The man who lead La Ronge through last summer’s devastating fire season said at one point he didn’t know if there would be a community to come back to.
“There was some emotional times,” mayor Thomas Sierzycki said. “When you have people around the table … that all have the same look in their eyes as you do, and you know that you don’t really know what’s going to happen next; that’s pretty tough.”
Sierzycki is reflecting on the fires that affected 50 communities and forced 13,000 people to flee their homes.
Sierzycki said while the community has done a good job readjusting to life after being forced from their homes, businesses have suffered, especially those in the tourism sector. He said those businesses will take much longer to bounce back.
“I definitely think it’s going to be several years before we get back to…and in some areas where there has been complete destruction of forests and other things that is going to take a while.”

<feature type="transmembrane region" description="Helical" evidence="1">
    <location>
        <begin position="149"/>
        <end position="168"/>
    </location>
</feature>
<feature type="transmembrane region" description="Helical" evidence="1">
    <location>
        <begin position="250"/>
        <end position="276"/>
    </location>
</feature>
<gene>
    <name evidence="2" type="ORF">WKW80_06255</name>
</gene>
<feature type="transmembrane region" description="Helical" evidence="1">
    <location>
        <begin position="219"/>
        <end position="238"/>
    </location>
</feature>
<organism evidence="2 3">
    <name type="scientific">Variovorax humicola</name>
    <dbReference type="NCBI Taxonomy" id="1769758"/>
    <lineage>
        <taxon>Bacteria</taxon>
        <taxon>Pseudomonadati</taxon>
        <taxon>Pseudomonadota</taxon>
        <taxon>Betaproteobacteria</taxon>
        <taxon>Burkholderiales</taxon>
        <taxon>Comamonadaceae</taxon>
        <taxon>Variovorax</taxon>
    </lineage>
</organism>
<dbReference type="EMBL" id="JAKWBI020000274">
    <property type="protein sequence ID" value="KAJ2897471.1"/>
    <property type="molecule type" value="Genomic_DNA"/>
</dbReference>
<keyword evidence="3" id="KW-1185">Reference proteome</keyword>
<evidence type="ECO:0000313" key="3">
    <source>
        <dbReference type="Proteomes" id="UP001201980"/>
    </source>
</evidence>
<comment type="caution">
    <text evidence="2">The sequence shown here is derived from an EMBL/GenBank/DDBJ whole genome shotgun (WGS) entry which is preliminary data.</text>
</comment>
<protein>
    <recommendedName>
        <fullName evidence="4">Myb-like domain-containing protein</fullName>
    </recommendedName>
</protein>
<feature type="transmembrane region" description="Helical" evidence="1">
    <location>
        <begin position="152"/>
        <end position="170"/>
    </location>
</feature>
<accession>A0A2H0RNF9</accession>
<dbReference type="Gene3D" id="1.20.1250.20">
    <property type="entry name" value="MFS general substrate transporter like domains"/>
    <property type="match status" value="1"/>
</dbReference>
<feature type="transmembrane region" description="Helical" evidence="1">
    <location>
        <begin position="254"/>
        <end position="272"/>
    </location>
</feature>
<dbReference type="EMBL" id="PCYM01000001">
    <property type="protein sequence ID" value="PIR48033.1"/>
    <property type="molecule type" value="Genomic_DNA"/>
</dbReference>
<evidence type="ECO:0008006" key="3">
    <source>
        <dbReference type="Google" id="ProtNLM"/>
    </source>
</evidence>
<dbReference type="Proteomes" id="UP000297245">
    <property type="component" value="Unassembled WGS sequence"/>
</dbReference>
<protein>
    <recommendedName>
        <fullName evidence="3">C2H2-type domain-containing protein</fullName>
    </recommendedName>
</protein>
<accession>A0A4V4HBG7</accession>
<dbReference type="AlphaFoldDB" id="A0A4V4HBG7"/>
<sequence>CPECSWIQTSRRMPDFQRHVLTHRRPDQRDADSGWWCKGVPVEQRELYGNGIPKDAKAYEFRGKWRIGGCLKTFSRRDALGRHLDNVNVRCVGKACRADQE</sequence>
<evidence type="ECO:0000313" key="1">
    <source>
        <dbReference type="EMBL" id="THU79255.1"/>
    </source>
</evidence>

The silver lining, according to Sierzycki, is the fires showed how resilient northerners are.
“Really what’s emerging is you see a strong will of people to come together as a community.” he said, pointing to ski chalets that were rebuilt and volunteers who came out to clear snowmobile trails.
Sierzycki said the fires also exposed the weaknesses in their emergency response plans. He said the community is reviewing its procedures.
“When that fire comes back to La Ronge, in 10, 15, 20 years from now, we need to be prepared to handle that.”
The province is also going back to each affected community to gather feedback on what can be changed for next time.
In total, the wildfires cost the province over $100-million.